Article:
IN THE SPOTLIGHT
Highlights: Sixth EaP CSF Annual Assembly 2014
Over 250 participants from the Eastern Partnership countries and the EU took part in the 6th Annual Assembly of the Eastern Partnership Civil Society Forum in Batumi, Georgia on November 20-21. Civil society representatives, officials and experts congregated to discuss “EU Integration and Common Security: Making it Happen”. Funded by the European Commission and supported by the Georgian government, the two conference days featured three expert panels, thematic workshops and a number of side-events on topical issues for the Eastern Partnership. The outcome of the Forum included the adoption of important resolutions, enhanced dialogue between and within civil society in the Eastern Partnership and the EU and important structural and strategic changes to the Forum, which are set to guide the work of the organisation in the coming years.
The Forum was symbolically opened by a video-address from the Georgian President, Giorgi Margvelashvili and the EU’s Vice President/ High Representative Federica Mogherini. President Margvelashvili’s speech made a strong statement reaffirming Georgia’s commitment towards the European Union and pledged support towards the EaP CSF and civil society. In a similar vein, VP/ HR Mogherini told Forum participants that their work is important not only to the Eastern Partnership countries but also to the European Union, further endorsing civil society as an effective tool for people to engage with their own societies
The opening further incorporated the voice of civil society, including opening remarks by Lasha Tugushi, Chairman of the Georgian National Platform and Arzu Abdullayeva, co-chair of the International Helsinki Citizen’s Assembly. Mr. Tugushi presented an overview of trends in the Eastern Partnership and looked towards the foreseeable large-scale changes to the political, social and economic environment in the countries which have signed Association Agreements with the EU. Arzu Abdullayeva highlighted the increasingly worrisome human rights situation in Azerbaijan and called for efforts towards the formation of global civil society and making the politics moral.
The first panel of the event Human Rights in the Eastern Partnership: Reestablishing EU Focus amid Deterioration focused on the human rights situation in the Eastern Partnership countries, which was given a prominent position on the agenda in light of the rapidly deteriorating human rights situation in Azerbaijan. Moderated by Chairman of the European Stability Initiative Gerald Knaus, the panel discussed ways for the European Union to better address growing problems in the region. In his speech, Ambassador of Sweden for the Eastern Partnership Martin Hagström insisted that the real movement for change in the Eastern Partnership needs to be internal but maintained nonetheless the strong commitment of Sweden and the European Union to human rights in the region. The Forum was called upon for more input on deliverables of 2015 EU Summit in Riga. Among the other speakers were Shahla Ismayil from the Women’s Association for Rational Development in Azerbaijan, Oleksandra Delemenchuk from Euromaidan SOS and finally Artur Sakunts representing the Helsinki Citizen’s Assembly Vanadzor. Ms. Ismayil covered the human rights situation in Azerbaijan, taking issue with the growing fragmentation of civil society in the country, whilst Ms. Delemenchuk spoke on human rights in Ukraine, claiming that important human rights violations are taking place as a result of fighting between warlord factions. Finally, Mr. Sakunts placed human rights in the context of authoritarian regimes and the implications for EU policy.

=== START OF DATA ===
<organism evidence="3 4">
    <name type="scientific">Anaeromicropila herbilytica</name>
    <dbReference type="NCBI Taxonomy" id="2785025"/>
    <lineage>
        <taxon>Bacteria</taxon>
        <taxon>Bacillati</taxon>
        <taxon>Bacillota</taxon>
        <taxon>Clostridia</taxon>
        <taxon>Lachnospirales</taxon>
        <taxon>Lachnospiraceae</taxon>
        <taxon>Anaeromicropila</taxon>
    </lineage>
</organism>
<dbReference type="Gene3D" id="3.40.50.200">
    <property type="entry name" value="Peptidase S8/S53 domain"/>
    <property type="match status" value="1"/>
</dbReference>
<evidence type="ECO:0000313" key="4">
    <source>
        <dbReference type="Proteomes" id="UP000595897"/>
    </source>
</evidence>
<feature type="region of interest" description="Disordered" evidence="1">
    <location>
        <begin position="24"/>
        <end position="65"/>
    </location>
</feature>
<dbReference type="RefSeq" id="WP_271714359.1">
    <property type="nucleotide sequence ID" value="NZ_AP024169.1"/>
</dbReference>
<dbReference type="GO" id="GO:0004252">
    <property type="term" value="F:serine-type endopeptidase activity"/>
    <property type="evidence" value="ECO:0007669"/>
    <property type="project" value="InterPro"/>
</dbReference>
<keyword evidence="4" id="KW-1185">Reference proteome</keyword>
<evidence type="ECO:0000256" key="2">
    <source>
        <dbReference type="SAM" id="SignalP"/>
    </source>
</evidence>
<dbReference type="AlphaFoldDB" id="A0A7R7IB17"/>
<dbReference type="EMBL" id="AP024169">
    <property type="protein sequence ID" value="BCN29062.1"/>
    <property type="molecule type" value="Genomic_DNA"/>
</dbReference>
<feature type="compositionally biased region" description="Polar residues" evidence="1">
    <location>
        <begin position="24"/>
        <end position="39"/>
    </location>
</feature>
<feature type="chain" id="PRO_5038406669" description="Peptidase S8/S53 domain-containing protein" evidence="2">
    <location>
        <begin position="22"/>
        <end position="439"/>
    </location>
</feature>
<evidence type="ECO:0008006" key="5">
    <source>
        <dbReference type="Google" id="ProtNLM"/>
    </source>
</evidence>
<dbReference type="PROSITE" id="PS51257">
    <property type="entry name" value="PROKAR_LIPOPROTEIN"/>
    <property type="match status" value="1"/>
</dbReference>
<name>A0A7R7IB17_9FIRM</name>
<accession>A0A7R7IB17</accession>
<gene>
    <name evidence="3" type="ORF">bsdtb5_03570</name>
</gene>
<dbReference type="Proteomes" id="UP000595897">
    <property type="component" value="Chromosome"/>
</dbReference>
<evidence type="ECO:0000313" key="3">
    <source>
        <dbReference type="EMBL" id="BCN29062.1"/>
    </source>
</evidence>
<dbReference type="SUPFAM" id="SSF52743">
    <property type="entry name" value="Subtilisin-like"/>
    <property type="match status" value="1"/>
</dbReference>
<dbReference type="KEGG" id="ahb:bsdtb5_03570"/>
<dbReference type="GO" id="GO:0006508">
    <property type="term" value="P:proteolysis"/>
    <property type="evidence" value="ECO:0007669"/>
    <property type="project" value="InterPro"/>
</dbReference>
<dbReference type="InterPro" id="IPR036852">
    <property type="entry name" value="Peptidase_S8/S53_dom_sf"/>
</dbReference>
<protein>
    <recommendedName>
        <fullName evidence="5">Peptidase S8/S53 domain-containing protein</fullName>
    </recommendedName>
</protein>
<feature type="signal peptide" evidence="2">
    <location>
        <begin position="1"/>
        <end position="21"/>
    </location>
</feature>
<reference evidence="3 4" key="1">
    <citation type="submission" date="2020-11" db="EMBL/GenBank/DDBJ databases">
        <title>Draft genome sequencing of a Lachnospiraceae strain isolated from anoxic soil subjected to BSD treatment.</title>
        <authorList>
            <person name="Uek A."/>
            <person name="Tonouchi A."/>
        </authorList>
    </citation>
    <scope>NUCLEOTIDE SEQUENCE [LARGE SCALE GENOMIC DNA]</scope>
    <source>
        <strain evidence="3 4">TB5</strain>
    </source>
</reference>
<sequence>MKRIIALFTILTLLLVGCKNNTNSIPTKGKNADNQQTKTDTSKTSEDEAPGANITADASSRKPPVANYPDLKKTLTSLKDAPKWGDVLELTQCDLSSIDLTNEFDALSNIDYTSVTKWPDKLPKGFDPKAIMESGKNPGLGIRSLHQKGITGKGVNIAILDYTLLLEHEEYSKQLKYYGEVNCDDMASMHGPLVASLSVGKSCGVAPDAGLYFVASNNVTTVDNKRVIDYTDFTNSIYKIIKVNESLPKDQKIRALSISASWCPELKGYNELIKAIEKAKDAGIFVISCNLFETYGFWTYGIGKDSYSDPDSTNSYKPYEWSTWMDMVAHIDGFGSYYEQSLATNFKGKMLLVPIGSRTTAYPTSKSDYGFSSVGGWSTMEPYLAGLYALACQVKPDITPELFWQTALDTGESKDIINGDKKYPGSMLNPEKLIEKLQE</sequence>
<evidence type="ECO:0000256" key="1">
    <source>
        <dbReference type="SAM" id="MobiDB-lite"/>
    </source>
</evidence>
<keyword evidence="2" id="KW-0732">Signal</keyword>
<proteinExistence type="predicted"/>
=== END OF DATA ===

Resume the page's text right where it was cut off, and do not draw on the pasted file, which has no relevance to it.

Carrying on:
Following the first panel, Forum participants had the option to choose between parallel panels on The new security environment in the Eastern Partnership and Propaganda and informational war in times of conflict. High-level officials Dirk Schuebel from the European External Action Service and Ambassador of Poland to Georgia, Andrzej Cieszkowski spoke on the issue of security with civil society representatives, Oleksandr Sushko from the Institute for Euro-Atlantic Cooperation, Viorel Cibotaru from the European Institute for Political Studies and Sergi Kapanadze from Georgia’s Reforms Associates. The panelists discussed Russia’s role in the Eastern Partnership region, the associated ramifications and the response.
The parallel session, moderated by former Steering Committee member Kristina Vaičiūnaitė, elicited a fruitful discussion on ‘new propaganda” and growing informational warfare in the Eastern Partnership region. Panel discussants included Petru Macovei representing the Moldovan Press Council, Barbara von Ow-Freytag from the EU-Russia Civil Society Forum, Krzysztof Bobinski from the Unia Polska Foundation and Tetiana Matychak from StopFake Ukraine. Together, the panel theorized on propaganda as a tool of the media, analysed in-depth the motives of propaganda emanating from Putin’s Russia and the strategy of Russia Today as a media outlet. Ms. Matychak supplemented the discussion by providing concrete examples of informational warfare and propaganda which have surfaced in Ukraine over the past year.